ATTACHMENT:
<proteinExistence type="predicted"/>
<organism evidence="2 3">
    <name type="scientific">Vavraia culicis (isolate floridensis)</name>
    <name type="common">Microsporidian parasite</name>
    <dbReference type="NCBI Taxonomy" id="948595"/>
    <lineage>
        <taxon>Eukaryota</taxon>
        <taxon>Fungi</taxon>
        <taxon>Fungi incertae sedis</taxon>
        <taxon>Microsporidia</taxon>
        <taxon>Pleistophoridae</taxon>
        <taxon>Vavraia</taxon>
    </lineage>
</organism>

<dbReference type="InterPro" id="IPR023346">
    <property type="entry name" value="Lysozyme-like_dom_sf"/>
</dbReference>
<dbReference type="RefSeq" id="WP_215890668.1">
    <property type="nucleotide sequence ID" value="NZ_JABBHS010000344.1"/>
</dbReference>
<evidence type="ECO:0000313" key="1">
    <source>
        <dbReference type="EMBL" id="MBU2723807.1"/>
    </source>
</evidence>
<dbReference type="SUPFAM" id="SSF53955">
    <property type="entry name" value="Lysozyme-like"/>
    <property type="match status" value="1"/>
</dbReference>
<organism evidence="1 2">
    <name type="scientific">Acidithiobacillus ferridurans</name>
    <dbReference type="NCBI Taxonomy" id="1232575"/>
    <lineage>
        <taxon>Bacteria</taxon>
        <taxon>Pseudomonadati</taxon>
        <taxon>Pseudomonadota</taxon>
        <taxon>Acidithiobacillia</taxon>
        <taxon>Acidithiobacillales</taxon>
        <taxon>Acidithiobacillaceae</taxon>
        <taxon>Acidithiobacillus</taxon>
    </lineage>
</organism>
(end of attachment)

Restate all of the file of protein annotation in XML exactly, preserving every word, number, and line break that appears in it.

<proteinExistence type="predicted"/>
<organism evidence="2 3">
    <name type="scientific">Vavraia culicis (isolate floridensis)</name>
    <name type="common">Microsporidian parasite</name>
    <dbReference type="NCBI Taxonomy" id="948595"/>
    <lineage>
        <taxon>Eukaryota</taxon>
        <taxon>Fungi</taxon>
        <taxon>Fungi incertae sedis</taxon>
        <taxon>Microsporidia</taxon>
        <taxon>Pleistophoridae</taxon>
        <taxon>Vavraia</taxon>
    </lineage>
</organism>

<dbReference type="InterPro" id="IPR023346">
    <property type="entry name" value="Lysozyme-like_dom_sf"/>
</dbReference>
<dbReference type="RefSeq" id="WP_215890668.1">
    <property type="nucleotide sequence ID" value="NZ_JABBHS010000344.1"/>
</dbReference>
<evidence type="ECO:0000313" key="1">
    <source>
        <dbReference type="EMBL" id="MBU2723807.1"/>
    </source>
</evidence>
<dbReference type="SUPFAM" id="SSF53955">
    <property type="entry name" value="Lysozyme-like"/>
    <property type="match status" value="1"/>
</dbReference>
<organism evidence="1 2">
    <name type="scientific">Acidithiobacillus ferridurans</name>
    <dbReference type="NCBI Taxonomy" id="1232575"/>
    <lineage>
        <taxon>Bacteria</taxon>
        <taxon>Pseudomonadati</taxon>
        <taxon>Pseudomonadota</taxon>
        <taxon>Acidithiobacillia</taxon>
        <taxon>Acidithiobacillales</taxon>
        <taxon>Acidithiobacillaceae</taxon>
        <taxon>Acidithiobacillus</taxon>
    </lineage>
</organism>